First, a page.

‘Wonderful’ Ward wins maiden PDC title in Barnsley!

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21-year old Harry Ward (pictured above) was in devastating form in Barnsley on Sunday as he picked up his maiden PDC title. [Photo credit: Lawrence Lustig / PDC]

Swadlincote’s Harry Ward picked up his maiden PDC senior title in Barnsley on Sunday afternoon as the 21-year old picked up PDC Players Championship 16, and trousering the £10,000 top prize.

For the 21-year old, who only secured his two-year PDC Tour Card in January after coming through Qualifying School, it’s his very first PDC title. Ward has been competing on the Development Tour and the Challenge Tour, but this is most definitely the finest moment of his young career.

After realising his dream, Ward spoke with PDC’s Dan Dawson just seconds after defeating Max Hopp in the final, who hadn’t lost a competitive PDC final since 2014 before this afternoon.

“Max is a great lad, when I missed those three darts at double 16 to win it, I thought I’d blown it. I was doubting myself a little bit, but I just thought, Kick on in the last leg, and I’m so pleased, mate.

“I rode my luck today, Michael Smith missed three darts to beat me, then I managed to take out 145 in the decider, I’ve rode my luck, but you need a bit of luck sometimes, and I played well.

When asked about his narrow win over Nathan Aspinall in his third Pro-Tour Quarter-Final of 2019, Ward was ‘relieved’ to get over the line.

“I was panicking a little bit, there was a lot at stake. That was my third Quarter-Final this year, and I thought, ‘Third time lucky, let’s ave’ it’. Nathan struggled a bit, and I was glad to get over the line. And, when I won that, I just thought I’m in the last four, so why not?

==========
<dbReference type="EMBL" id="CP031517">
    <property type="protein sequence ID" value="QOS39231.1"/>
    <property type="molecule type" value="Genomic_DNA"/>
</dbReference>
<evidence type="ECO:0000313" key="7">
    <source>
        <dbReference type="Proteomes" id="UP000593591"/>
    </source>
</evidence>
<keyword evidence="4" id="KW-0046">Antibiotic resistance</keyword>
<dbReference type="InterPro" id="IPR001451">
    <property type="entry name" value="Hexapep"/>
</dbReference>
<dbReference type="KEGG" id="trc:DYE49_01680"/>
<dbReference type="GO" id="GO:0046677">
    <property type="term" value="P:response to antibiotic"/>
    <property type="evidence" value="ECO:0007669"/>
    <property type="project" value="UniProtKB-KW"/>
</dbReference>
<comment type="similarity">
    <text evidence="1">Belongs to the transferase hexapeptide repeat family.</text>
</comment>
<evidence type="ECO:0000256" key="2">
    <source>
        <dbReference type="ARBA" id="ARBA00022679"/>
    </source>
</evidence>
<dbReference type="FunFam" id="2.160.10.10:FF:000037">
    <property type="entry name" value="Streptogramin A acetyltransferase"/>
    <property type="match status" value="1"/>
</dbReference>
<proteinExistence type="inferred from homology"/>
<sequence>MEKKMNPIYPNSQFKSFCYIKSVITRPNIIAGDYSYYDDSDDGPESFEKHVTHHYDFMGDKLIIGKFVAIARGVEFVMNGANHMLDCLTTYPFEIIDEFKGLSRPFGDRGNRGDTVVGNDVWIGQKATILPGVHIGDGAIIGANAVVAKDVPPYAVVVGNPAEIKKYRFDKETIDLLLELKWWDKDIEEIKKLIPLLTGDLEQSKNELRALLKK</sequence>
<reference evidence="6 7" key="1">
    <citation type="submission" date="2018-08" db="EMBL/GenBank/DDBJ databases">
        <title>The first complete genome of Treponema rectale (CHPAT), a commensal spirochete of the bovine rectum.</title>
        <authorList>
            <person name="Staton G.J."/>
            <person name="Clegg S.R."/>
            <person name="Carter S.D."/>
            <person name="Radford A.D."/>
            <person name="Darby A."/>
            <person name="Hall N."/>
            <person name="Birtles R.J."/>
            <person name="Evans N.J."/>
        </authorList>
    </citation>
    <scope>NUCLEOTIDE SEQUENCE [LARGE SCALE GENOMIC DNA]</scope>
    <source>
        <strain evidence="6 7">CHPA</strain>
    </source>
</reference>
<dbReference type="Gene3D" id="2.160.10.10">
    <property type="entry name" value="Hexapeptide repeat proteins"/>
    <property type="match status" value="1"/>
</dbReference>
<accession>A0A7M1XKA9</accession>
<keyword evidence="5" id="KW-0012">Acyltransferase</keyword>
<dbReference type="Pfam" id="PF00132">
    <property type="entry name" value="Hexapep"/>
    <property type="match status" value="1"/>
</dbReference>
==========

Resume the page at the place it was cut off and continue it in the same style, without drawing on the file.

Ward also revealed that prior to PDC Qualifying School in January, that he almost walked away from the sport.

“In October/November, I didn’t want to play darts, honestly. I had a break over Christmas, and I picked my darts up about a week before Q-School. And, I just thought, just give it a go and relax into it, and that went really well. I’ve just gone on from there, I’ve been practising every day since after work, because I still work full-time, and it’s really paid off.

“It’s unbelievable, I’m back to work tomorrow, back to the Bricklaying with my Dad, I’m back on site tomorrow and they’ll all be asking how I’ve done. They won’t believe me!

En route to the title, Ward enjoyed a string of noteworthy successes over some of the best names that the PDC has to offer. Ward kicked off the day with victories over Vincent Kamphuis (6-3) and Madars Razma (6-2). The Derbyshire ace needed to produce the goods in a last-leg showdown with James Richardson as ‘Big H’ secured a 6-5 win to move into the last 16.

Ward had to come through a trio of last-leg deciders to claim the title, in the last 16, Ward survived three match darts from Michael Smith as ‘Big H’ piled in a sensational 145 checkout to emerge victorious and book his place in the Quarter-Finals.

In the last eight, Ward faced UK Open winner Nathan Aspinall, and yet again, it went the distance. Aspinall really piled the pressure on in the latter end of the match, but Ward really produced the goods in the decider as he eventually pinned D4 to end the contest after missing a stack of match darts previously.

As the Semi-Finals loomed, Ward came up against Jose De Sousa, in what was a ‘massive’ game for both players. Ward could’ve easily come unstuck, but the 21-year old remained nerveless as he ran out at 7-4 winner to move into his first PDC final.

In the final, Ward faced Germany’s Max Hopp, who hadn’t lost a PDC final of any sort since 2014 as he remained in search of his third PDC title. It was a highly contested final, and Ward thought that he’s blown his chance as he missed three clear darts at D16 to take the final 8-6. Hopp pinned D10 to force a last-leg decider, and both players really threw the kitchen sink at one another in terms of scoring as Ward was faced with a shot at a 68 checkout with Hopp waiting to poise on D18. Ward held his nerve as he pinned D16 to take the title and the £10,000 first prize.

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